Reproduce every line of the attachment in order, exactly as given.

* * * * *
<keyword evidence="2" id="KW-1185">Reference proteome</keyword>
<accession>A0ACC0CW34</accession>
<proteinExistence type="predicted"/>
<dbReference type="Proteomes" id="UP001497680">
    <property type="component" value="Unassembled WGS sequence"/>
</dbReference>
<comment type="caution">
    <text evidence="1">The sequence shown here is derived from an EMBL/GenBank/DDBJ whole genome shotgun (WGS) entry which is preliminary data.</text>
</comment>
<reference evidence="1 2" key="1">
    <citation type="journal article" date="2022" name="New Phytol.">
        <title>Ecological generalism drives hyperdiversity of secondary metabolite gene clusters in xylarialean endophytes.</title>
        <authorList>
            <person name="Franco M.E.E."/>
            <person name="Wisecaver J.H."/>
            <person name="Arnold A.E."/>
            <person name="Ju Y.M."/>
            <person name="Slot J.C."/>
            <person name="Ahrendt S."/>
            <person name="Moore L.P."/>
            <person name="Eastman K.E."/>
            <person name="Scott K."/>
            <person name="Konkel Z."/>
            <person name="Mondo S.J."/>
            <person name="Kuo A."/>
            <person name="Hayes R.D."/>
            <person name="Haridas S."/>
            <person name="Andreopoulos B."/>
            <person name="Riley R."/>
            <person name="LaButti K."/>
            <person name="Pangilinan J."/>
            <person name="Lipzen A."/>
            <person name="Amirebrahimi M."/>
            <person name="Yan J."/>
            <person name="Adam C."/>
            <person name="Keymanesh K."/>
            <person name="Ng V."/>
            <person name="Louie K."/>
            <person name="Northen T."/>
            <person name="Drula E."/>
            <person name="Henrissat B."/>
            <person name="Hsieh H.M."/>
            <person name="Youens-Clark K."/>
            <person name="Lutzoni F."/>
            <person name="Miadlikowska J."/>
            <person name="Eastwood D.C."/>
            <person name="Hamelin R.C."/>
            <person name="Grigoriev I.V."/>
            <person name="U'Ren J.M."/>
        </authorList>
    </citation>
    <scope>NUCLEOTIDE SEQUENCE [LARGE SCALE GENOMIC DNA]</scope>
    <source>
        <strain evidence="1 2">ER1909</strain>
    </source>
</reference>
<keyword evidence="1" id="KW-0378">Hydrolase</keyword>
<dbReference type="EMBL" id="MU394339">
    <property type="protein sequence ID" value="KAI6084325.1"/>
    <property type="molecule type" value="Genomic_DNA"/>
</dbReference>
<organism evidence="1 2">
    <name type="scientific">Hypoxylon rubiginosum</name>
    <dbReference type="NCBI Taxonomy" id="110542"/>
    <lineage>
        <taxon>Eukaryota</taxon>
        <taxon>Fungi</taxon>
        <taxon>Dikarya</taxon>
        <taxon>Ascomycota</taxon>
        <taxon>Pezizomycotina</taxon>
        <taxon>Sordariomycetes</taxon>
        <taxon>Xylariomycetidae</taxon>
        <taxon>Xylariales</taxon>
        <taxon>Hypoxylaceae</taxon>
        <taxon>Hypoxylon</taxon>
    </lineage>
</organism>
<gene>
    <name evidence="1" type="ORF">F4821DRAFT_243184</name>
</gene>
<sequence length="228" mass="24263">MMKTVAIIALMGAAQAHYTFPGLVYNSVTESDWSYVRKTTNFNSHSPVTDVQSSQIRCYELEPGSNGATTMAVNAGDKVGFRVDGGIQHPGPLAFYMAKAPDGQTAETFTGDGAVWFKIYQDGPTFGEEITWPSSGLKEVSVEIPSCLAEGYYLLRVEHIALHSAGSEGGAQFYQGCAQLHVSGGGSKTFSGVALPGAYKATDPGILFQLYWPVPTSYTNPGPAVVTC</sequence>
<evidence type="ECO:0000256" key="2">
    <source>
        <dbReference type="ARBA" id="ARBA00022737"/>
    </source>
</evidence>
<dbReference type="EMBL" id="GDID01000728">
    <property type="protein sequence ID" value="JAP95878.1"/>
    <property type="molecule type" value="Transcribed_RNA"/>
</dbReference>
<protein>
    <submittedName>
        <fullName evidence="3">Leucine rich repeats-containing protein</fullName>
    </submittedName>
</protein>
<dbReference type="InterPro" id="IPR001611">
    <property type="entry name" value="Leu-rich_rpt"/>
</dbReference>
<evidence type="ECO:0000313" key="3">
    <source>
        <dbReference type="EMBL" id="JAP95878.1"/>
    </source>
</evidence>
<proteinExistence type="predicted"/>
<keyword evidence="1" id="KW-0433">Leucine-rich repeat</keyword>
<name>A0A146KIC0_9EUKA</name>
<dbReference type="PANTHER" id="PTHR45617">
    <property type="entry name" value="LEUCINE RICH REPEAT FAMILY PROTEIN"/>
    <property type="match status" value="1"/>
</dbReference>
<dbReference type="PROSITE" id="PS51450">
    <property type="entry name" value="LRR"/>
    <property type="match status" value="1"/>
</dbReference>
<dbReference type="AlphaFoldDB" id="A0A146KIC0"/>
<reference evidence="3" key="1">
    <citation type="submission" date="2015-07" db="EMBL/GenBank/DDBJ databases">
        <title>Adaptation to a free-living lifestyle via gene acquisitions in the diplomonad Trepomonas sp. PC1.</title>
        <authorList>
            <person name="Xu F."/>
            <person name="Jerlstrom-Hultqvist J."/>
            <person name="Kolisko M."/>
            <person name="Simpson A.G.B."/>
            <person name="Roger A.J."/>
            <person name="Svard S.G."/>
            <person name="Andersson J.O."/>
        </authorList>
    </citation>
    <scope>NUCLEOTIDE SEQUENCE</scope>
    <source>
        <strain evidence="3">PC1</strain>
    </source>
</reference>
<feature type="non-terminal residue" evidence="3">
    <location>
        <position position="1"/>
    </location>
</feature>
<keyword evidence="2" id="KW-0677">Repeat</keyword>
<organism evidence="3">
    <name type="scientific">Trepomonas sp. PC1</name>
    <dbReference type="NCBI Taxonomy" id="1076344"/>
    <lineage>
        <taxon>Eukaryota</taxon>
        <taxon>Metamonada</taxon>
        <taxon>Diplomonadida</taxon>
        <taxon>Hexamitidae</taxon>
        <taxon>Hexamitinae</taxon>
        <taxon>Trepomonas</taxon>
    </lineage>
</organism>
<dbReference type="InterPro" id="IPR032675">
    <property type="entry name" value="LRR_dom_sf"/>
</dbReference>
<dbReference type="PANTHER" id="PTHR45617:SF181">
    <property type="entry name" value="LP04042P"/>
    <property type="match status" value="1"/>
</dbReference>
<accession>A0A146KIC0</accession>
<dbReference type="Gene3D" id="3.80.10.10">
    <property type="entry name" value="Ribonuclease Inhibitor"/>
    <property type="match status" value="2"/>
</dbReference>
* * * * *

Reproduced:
<keyword evidence="2" id="KW-1185">Reference proteome</keyword>
<accession>A0ACC0CW34</accession>
<proteinExistence type="predicted"/>
<dbReference type="Proteomes" id="UP001497680">
    <property type="component" value="Unassembled WGS sequence"/>
</dbReference>
<comment type="caution">
    <text evidence="1">The sequence shown here is derived from an EMBL/GenBank/DDBJ whole genome shotgun (WGS) entry which is preliminary data.</text>
</comment>
<reference evidence="1 2" key="1">
    <citation type="journal article" date="2022" name="New Phytol.">
        <title>Ecological generalism drives hyperdiversity of secondary metabolite gene clusters in xylarialean endophytes.</title>
        <authorList>
            <person name="Franco M.E.E."/>
            <person name="Wisecaver J.H."/>
            <person name="Arnold A.E."/>
            <person name="Ju Y.M."/>
            <person name="Slot J.C."/>
            <person name="Ahrendt S."/>
            <person name="Moore L.P."/>
            <person name="Eastman K.E."/>
            <person name="Scott K."/>
            <person name="Konkel Z."/>
            <person name="Mondo S.J."/>
            <person name="Kuo A."/>
            <person name="Hayes R.D."/>
            <person name="Haridas S."/>
            <person name="Andreopoulos B."/>
            <person name="Riley R."/>
            <person name="LaButti K."/>
            <person name="Pangilinan J."/>
            <person name="Lipzen A."/>
            <person name="Amirebrahimi M."/>
            <person name="Yan J."/>
            <person name="Adam C."/>
            <person name="Keymanesh K."/>
            <person name="Ng V."/>
            <person name="Louie K."/>
            <person name="Northen T."/>
            <person name="Drula E."/>
            <person name="Henrissat B."/>
            <person name="Hsieh H.M."/>
            <person name="Youens-Clark K."/>
            <person name="Lutzoni F."/>
            <person name="Miadlikowska J."/>
            <person name="Eastwood D.C."/>
            <person name="Hamelin R.C."/>
            <person name="Grigoriev I.V."/>
            <person name="U'Ren J.M."/>
        </authorList>
    </citation>
    <scope>NUCLEOTIDE SEQUENCE [LARGE SCALE GENOMIC DNA]</scope>
    <source>
        <strain evidence="1 2">ER1909</strain>
    </source>
</reference>
<keyword evidence="1" id="KW-0378">Hydrolase</keyword>
<dbReference type="EMBL" id="MU394339">
    <property type="protein sequence ID" value="KAI6084325.1"/>
    <property type="molecule type" value="Genomic_DNA"/>
</dbReference>
<organism evidence="1 2">
    <name type="scientific">Hypoxylon rubiginosum</name>
    <dbReference type="NCBI Taxonomy" id="110542"/>
    <lineage>
        <taxon>Eukaryota</taxon>
        <taxon>Fungi</taxon>
        <taxon>Dikarya</taxon>
        <taxon>Ascomycota</taxon>
        <taxon>Pezizomycotina</taxon>
        <taxon>Sordariomycetes</taxon>
        <taxon>Xylariomycetidae</taxon>
        <taxon>Xylariales</taxon>
        <taxon>Hypoxylaceae</taxon>
        <taxon>Hypoxylon</taxon>
    </lineage>
</organism>
<gene>
    <name evidence="1" type="ORF">F4821DRAFT_243184</name>
</gene>
<sequence length="228" mass="24263">MMKTVAIIALMGAAQAHYTFPGLVYNSVTESDWSYVRKTTNFNSHSPVTDVQSSQIRCYELEPGSNGATTMAVNAGDKVGFRVDGGIQHPGPLAFYMAKAPDGQTAETFTGDGAVWFKIYQDGPTFGEEITWPSSGLKEVSVEIPSCLAEGYYLLRVEHIALHSAGSEGGAQFYQGCAQLHVSGGGSKTFSGVALPGAYKATDPGILFQLYWPVPTSYTNPGPAVVTC</sequence>
<evidence type="ECO:0000256" key="2">
    <source>
        <dbReference type="ARBA" id="ARBA00022737"/>
    </source>
</evidence>
<dbReference type="EMBL" id="GDID01000728">
    <property type="protein sequence ID" value="JAP95878.1"/>
    <property type="molecule type" value="Transcribed_RNA"/>
</dbReference>
<protein>
    <submittedName>
        <fullName evidence="3">Leucine rich repeats-containing protein</fullName>
    </submittedName>
</protein>
<dbReference type="InterPro" id="IPR001611">
    <property type="entry name" value="Leu-rich_rpt"/>
</dbReference>
<evidence type="ECO:0000313" key="3">
    <source>
        <dbReference type="EMBL" id="JAP95878.1"/>
    </source>
</evidence>
<proteinExistence type="predicted"/>
<keyword evidence="1" id="KW-0433">Leucine-rich repeat</keyword>
<name>A0A146KIC0_9EUKA</name>
<dbReference type="PANTHER" id="PTHR45617">
    <property type="entry name" value="LEUCINE RICH REPEAT FAMILY PROTEIN"/>
    <property type="match status" value="1"/>
</dbReference>
<dbReference type="PROSITE" id="PS51450">
    <property type="entry name" value="LRR"/>
    <property type="match status" value="1"/>
</dbReference>
<dbReference type="AlphaFoldDB" id="A0A146KIC0"/>
<reference evidence="3" key="1">
    <citation type="submission" date="2015-07" db="EMBL/GenBank/DDBJ databases">
        <title>Adaptation to a free-living lifestyle via gene acquisitions in the diplomonad Trepomonas sp. PC1.</title>
        <authorList>
            <person name="Xu F."/>
            <person name="Jerlstrom-Hultqvist J."/>
            <person name="Kolisko M."/>
            <person name="Simpson A.G.B."/>
            <person name="Roger A.J."/>
            <person name="Svard S.G."/>
            <person name="Andersson J.O."/>
        </authorList>
    </citation>
    <scope>NUCLEOTIDE SEQUENCE</scope>
    <source>
        <strain evidence="3">PC1</strain>
    </source>
</reference>
<feature type="non-terminal residue" evidence="3">
    <location>
        <position position="1"/>
    </location>
</feature>
<keyword evidence="2" id="KW-0677">Repeat</keyword>
<organism evidence="3">
    <name type="scientific">Trepomonas sp. PC1</name>
    <dbReference type="NCBI Taxonomy" id="1076344"/>
    <lineage>
        <taxon>Eukaryota</taxon>
        <taxon>Metamonada</taxon>
        <taxon>Diplomonadida</taxon>
        <taxon>Hexamitidae</taxon>
        <taxon>Hexamitinae</taxon>
        <taxon>Trepomonas</taxon>
    </lineage>
</organism>
<dbReference type="InterPro" id="IPR032675">
    <property type="entry name" value="LRR_dom_sf"/>
</dbReference>
<dbReference type="PANTHER" id="PTHR45617:SF181">
    <property type="entry name" value="LP04042P"/>
    <property type="match status" value="1"/>
</dbReference>
<accession>A0A146KIC0</accession>
<dbReference type="Gene3D" id="3.80.10.10">
    <property type="entry name" value="Ribonuclease Inhibitor"/>
    <property type="match status" value="2"/>
</dbReference>